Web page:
The new bill (PDF) says: "the FOI body shall take reasonable steps to search for and extract the records to which the request relates, having due regard to the steps that would be considered reasonable if the records were held in paper format."

Get that? The standard for whether a FOI request is reasonable is whether it would be easy to get if the records were on paper and in a filing cabinet. If the records can be retrieved from a database with one click, but would take a hundred years with a filing cabinet, then the records can remain secret forever, because clicking once is deemed unreasonable.

As Simon McGarr puts it: "The Irish State wishes to uninvent computers.

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Faced with excommunication threat, Irish PM explains separation of church and state to Cardinal


The Catholic Church threatened to excommunicate Irish Prime Minister Enda Kenny if he held a scheduled vote on Ireland's new abortion law. He responded:

Everybody’s entitled to their opinion here but as explained to the Cardinal and members of the church my book is the constitution and the constitution is determined by the people. That’s the people’s book. We live in a Republic and I have a duty and responsibility as head of Government to legislate in respect of what the people’s wishes are.

Redditor bleacliath created a great graphic for this quote and posted it to /r/atheism.

Politicians ‘have responsibility’ to legislate on abortion issue

Muppet Danny Boy, the only St Paddy's celebration you need

In what's becoming a regular St Paddy's tradition around here, here's the Muppet Danny Boy you know you want to hear but were afraid to ask for.

Muppet Danny Boy performed by Beaker, Swedish Chef and Animal

Irish flags OK again in Florida

The idiots who run Atlantic Beach, Florida, banned the flying of non-US flags, and even cited a Greek restaurant for displaying one. They have been told. [Reuters]

How to Cheat in the Leaving Certificate: controversial Irish caper film now on YouTube

Graham sez, "Nineties Irish indie feature HOW TO CHEAT IN THE LEAVING CERTIFICATE was recently remastered, and the 1080p telecine created from the original camera negative and is now available in full on YouTube - this film was very controversial in Ireland when first released (see late night Irish TV news report here) and some consider American movie THE PERFECT SCORE an inferior remake.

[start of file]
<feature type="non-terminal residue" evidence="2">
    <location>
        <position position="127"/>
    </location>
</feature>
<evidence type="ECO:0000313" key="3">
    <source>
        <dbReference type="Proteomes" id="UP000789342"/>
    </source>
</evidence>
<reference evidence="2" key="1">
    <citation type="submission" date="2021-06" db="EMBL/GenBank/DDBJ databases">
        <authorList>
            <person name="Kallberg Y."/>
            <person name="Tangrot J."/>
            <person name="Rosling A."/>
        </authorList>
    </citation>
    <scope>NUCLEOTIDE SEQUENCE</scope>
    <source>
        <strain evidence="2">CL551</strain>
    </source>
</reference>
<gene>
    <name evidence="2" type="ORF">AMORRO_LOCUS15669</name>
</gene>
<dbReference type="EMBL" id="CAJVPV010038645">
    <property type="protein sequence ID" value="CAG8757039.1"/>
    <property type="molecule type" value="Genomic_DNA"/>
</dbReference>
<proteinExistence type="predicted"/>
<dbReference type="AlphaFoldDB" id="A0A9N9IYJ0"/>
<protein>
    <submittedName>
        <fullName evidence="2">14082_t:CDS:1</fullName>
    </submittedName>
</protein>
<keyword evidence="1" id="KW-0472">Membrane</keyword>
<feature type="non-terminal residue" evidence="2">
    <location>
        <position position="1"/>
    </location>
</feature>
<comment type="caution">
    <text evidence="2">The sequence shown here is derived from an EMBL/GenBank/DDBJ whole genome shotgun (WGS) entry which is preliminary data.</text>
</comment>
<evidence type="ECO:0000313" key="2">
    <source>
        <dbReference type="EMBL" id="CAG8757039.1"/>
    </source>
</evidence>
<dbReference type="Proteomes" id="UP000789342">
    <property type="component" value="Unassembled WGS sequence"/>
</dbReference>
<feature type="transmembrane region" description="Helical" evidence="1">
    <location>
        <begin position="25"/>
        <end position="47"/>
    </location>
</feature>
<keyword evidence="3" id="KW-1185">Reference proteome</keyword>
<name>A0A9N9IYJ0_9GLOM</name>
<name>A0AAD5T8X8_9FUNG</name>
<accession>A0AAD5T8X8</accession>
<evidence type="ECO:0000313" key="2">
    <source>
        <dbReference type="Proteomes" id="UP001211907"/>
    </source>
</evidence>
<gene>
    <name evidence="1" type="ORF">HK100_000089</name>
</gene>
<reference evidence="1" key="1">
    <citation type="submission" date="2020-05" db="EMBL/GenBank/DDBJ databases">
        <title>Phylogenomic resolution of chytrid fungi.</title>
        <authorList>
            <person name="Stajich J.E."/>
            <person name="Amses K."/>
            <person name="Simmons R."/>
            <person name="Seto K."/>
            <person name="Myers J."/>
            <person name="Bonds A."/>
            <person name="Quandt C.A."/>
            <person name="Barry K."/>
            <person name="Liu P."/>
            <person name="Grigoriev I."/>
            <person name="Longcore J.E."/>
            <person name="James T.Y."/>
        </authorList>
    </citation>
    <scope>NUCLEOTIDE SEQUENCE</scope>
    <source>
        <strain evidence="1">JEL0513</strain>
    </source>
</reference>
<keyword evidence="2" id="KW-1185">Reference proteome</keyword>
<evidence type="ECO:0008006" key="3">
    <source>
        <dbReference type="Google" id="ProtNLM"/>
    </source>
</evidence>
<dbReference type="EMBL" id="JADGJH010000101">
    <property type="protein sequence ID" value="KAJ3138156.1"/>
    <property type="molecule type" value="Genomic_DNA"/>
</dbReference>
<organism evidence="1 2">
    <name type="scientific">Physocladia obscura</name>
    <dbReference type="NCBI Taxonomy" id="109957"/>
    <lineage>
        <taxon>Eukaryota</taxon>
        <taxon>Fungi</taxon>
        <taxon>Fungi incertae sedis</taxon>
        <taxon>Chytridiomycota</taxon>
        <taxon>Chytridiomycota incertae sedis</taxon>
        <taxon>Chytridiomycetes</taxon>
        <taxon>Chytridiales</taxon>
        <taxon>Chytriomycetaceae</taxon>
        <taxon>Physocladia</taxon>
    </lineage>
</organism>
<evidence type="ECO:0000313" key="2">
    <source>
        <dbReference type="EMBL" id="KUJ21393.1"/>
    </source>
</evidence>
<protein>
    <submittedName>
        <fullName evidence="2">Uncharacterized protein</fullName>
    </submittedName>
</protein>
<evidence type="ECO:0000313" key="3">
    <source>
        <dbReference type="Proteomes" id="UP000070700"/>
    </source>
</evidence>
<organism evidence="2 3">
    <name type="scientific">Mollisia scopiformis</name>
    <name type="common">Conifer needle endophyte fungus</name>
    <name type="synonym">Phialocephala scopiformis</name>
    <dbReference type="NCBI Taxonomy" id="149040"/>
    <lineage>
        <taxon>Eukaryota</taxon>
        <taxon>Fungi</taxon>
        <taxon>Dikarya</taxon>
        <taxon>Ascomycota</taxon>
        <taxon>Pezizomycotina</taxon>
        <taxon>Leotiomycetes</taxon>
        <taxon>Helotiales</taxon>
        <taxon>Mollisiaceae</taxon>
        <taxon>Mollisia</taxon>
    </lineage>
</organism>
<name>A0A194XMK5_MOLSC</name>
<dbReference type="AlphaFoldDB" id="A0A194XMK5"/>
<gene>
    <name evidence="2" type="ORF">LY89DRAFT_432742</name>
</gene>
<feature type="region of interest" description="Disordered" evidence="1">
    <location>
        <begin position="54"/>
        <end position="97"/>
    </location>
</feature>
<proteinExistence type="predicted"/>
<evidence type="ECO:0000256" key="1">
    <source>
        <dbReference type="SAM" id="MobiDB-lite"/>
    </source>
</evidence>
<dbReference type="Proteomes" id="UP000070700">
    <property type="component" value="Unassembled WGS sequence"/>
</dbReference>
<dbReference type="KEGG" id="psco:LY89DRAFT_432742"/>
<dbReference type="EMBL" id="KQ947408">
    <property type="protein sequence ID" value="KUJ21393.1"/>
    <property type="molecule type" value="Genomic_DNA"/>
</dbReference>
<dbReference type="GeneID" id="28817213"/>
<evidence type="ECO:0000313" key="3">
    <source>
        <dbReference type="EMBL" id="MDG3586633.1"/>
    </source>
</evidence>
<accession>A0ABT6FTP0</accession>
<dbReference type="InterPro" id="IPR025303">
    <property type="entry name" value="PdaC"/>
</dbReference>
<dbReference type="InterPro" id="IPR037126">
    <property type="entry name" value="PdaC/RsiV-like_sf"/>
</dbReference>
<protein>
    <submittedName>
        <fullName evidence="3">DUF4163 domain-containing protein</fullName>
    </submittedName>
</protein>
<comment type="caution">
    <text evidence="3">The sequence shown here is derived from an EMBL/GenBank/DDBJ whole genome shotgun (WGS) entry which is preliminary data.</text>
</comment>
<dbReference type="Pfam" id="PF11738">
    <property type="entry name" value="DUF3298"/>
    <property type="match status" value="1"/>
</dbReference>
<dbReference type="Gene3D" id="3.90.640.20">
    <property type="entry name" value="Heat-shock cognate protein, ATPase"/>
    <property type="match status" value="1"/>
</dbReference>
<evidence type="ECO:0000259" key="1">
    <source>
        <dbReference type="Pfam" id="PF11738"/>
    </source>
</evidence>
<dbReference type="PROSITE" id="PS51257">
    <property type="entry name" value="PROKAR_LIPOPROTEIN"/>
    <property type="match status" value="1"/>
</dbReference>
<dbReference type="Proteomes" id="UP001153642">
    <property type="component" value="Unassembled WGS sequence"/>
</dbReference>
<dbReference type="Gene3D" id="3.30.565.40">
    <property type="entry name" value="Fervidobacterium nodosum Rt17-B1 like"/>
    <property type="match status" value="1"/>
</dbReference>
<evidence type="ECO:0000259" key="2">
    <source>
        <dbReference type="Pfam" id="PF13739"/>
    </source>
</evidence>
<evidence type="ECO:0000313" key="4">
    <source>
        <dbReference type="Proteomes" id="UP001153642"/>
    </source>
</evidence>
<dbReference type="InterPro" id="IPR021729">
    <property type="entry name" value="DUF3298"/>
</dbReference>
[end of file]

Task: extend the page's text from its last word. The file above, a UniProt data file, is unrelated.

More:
How To Cheat In The Leaving Certificate (Thanks, Graham!)

Irish town councillor tries to get state-owned piece of art removed from public gallery


Niall de Buitlear sez,

A member of Athlone Town Council is trying to have a state-owned piece of art removed from a public art gallery. The artwork by Shane Cullen features transcripts of messages smuggled in and out of the Long Kesh Prison by members of the IRA in the late 70s and early 80s. The work is part of the collection of the Irish Museum of Modern Art and was made in the mid 90s.

Cllr Mark Cooney, of the main government party Fine Gael, tabled a motion calling for the removal of the work from the Luan Gallery, Athlone. Cllr Cooney, compared the work to a piece glorifying Hitler "extolling the merits of exterminating the Jewish population". Cllr Gabrielle McFadden also of Fine Gael supported Cllr Cooney saying that public galleries should not show politically contentious art.

Independent Cllr Sheila Buckley Byrne suggested the matter be referred to the board of Athlone Art and Heritage of which she and at least one other Councillor are members. The Councillors voted in favour of this proposal.

Attempt to Remove Artwork from Luan Gallery, Athlone (Thanks, Niall!)

Girls' crappy fake toy laptop is pink, and half as powerful as boys' crappy fake toy laptop


Claudia, a Dublin-based reader of Sociological Images, clipped this image of a flier for an Irish shop that sells crappy fake toy laptops in gendered versions, with the blue male version getting twice as many "functions" as the pink female version. Gwen at SocImg says, "Also, it looks more like a packet of birth control pills than a laptop."

Girls vs. Boys “Laptops”: Guess Which Does More?

Popemobile available for rent: stags, hen nights, and photo-ops

The 1979 Irish Popemobile, an armoured car designed to exhibit the Pope on his visit, has been through a €60,000 makeover, and is now available for private hire:

According to a promotional pack, the vehicle has 15 seats, including the original “pope’s chair”. Mr Dunning plans to charge up to €300 an hour plus VAT for use of it .

He said the chair used by the pope was kept in his mother’s home in Greenhills, Dublin, while the vehicle’s makeover was completed.

“Nuns over from Rome were in my mother’s house to see it,” he said.

The promotional pack lists a number of possible uses, including “hen and stag [nights], debs and photo calls”.

Debs, hens and stags to make holy show of Popemobile [Irish Times] (via Memex 1.1)

(Image: Irish Times)

Irish president lambastes right wing US radio DJ over the politics of fear

Irish politicians are justly famed for their scathing wit, and if you've ever wondered why, listen to this clip of Irish president Michael D Higgins flaying alive Michael Graham, a US radio host, graduate of Oral Roberts University and supporter of the Tea Party movement. The recording dates to before Higgins won the presidency, but one imagines that political debate in Eire is a lot of fun these days.

From May 2010, an exchange between Michael D Higgins (who was elected President of Ireland last year) and Tea Party-loving radio guy Michael Graham on Irish radio. Full exchange here.

Michael D Higgins v Michael Graham (via Reddit)